This wasn’t entirely personal. Transformational TV died of natural causes, to be supplanted by GRWM TikToks. In any event, London’s place in the pop culture firmament faded. “I really found myself adrift,” she says. She launched a few more TV shows. She did a guest stint on The View. Nothing stuck. “I was bored by style. It got more and more frustrating that I couldn’t find a new platform. And I felt more and more depressed. My self-worth took such a tumble,” she adds. “Then I started to see changes physically. I was gaining weight. I started to look much older. And I was like, Oh my God, I don’t recognize myself. And I don’t know what to do. I had no agency. I just felt like I was drowning.”
Only once she connected her personal struggles to the universal challenges of midlife — and directed her energy toward supporting other women — did she find a way forward. “The first half of my life was all about me, me, me, me, me,” she says. “The second half of my life is, OK, what did I learn that I can use to lift other people up?”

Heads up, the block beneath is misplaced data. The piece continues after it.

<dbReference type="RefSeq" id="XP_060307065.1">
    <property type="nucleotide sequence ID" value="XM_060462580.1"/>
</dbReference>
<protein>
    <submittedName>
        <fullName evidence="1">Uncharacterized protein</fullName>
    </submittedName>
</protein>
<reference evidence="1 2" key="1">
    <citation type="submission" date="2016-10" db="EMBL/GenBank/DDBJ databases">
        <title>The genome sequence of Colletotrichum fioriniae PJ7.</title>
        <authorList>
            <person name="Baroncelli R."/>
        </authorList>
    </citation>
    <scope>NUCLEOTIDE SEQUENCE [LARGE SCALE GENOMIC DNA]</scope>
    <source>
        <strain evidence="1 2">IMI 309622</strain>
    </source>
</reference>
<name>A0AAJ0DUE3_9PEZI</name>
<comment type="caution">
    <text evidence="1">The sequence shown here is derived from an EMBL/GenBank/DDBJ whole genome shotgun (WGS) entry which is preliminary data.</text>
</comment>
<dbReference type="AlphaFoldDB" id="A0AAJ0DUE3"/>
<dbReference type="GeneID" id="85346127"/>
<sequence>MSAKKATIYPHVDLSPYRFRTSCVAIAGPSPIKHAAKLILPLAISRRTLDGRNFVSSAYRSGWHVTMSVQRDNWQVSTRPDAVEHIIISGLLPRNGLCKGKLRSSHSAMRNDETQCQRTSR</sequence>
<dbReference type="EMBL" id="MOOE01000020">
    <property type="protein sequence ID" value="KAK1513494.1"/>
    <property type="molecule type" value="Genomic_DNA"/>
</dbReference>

“I thought I was leaving a job. I didn’t know I was leaving the job — the only job people would ever associate me with.”
In a way, her story is not unique: Studies have shown that 20% of women have left or are considering leaving a job due to menopause symptoms, and 18% have foregone pursuing promotions due to them. “Those are stats that can be used against us. ‘You’re going to leave [so why bother promoting you?]’ or ‘You’re acting crazy’ or ‘You’re an unstable boss.’ Bullsh*t, bullsh*t, bullsh*t,” she says. The reaction to London’s pro-menopause pivot has been mixed, even within her inner circle: When she told a close friend she planned to launch a menopause company, “He said to me, ‘You’re committing professional suicide.’ And I said to him, ‘You’re the problem.’”